Pneumatics at Science Club

Pneumatics.
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Arrival Craft: Popagami animals.

These are a lot of fun. They are available in packs if various sizes. You can even download free templates online to have a go.
You fold a box with ears, and inflate it into a little animal head.
They’re very cute when complete. You can see a mouse, a leopard and a horse in the centre of the photo at the top of this page.
We used this to talk about the force of air and how though you can easily move your hand through air, if you put air under pressure it can push up the paper.

Introduction: Can you think of anything that is moved by the power of air? Most of the time air doesn’t seem very strong, we move through it without giving it much thought. But air does have some strength and that can be used in lots of different ways.

The first thing we’re going to look at is putting air under pressure and then releasing it suddenly, when we release the pressure and give the air a way out, it will rush out very fast.

If I inflate this balloon and then let go without tying the end, what will it do? What will happen if I attach the balloon to something else before I let go? We can use the rush of air to push something else along, not just the balloon. If I attach a balloon to a straw on a string, then the balloon will rush down the string.

 

Individual Task: Balloon cars use exactly the same principle, if we attach a balloon to a simple car model, we can make it move. Hand out bottle tops for wheels, blue tac, skewers and straws for axles, cardboard for car bodies, balloons for power, and lots of sellotape! All the children (some with parents’ help) can make balloon powered cars.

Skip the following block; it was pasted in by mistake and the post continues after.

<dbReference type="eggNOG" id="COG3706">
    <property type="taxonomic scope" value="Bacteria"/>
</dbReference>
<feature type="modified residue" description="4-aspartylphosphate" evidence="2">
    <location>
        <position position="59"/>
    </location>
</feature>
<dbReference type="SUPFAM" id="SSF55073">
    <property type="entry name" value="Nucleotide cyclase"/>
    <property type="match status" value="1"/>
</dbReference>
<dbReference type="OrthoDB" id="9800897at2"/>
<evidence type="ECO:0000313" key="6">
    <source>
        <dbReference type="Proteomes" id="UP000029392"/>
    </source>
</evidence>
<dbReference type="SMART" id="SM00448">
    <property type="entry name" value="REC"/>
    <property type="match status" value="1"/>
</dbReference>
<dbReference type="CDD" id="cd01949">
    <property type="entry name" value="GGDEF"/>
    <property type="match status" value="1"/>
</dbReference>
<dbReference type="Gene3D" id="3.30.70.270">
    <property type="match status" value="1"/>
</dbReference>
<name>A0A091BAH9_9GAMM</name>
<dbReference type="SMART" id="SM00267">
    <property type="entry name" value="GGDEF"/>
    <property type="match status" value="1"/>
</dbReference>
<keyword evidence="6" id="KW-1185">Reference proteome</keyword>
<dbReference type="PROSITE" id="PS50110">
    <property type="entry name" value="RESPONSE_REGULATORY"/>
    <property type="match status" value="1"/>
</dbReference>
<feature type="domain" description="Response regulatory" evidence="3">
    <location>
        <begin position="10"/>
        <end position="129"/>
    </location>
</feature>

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Break for drink and snack.

 

Gather together: We can also use the power of air in a more controlled fashion, if, rather than letting the air escape, we use a contained system and keep the air trapped.

If I have two syringes attached to a length of tubing, air cannot get in or out. If I push one syringe, the air will push up the opposite syringe. Demonstrate. This is called pneumatics.

You don’t have to filled the syringes and tubing with air. You can fill them with liquid. If you do that, it’s called hydraulics. I’m going to use water though hydraulic machinery is more likely to use oil, to avoid rust. We’re going to set up one set of syringes full of air and one set full of water, and use them both to lift a small weight. Watch carefully and see if you can see any differences between them.

The water compresses less than the air, because water is a liquid and air is a gas, so the water set moves more quickly. Hydraulics are more likely to be used in heavy machinery.

 

Second Activity: We’re going to make biting monsters powered by pneumatics. Give out tech card pieces and instruction sheets, and card for decoration. All the children can make their own biting monster.
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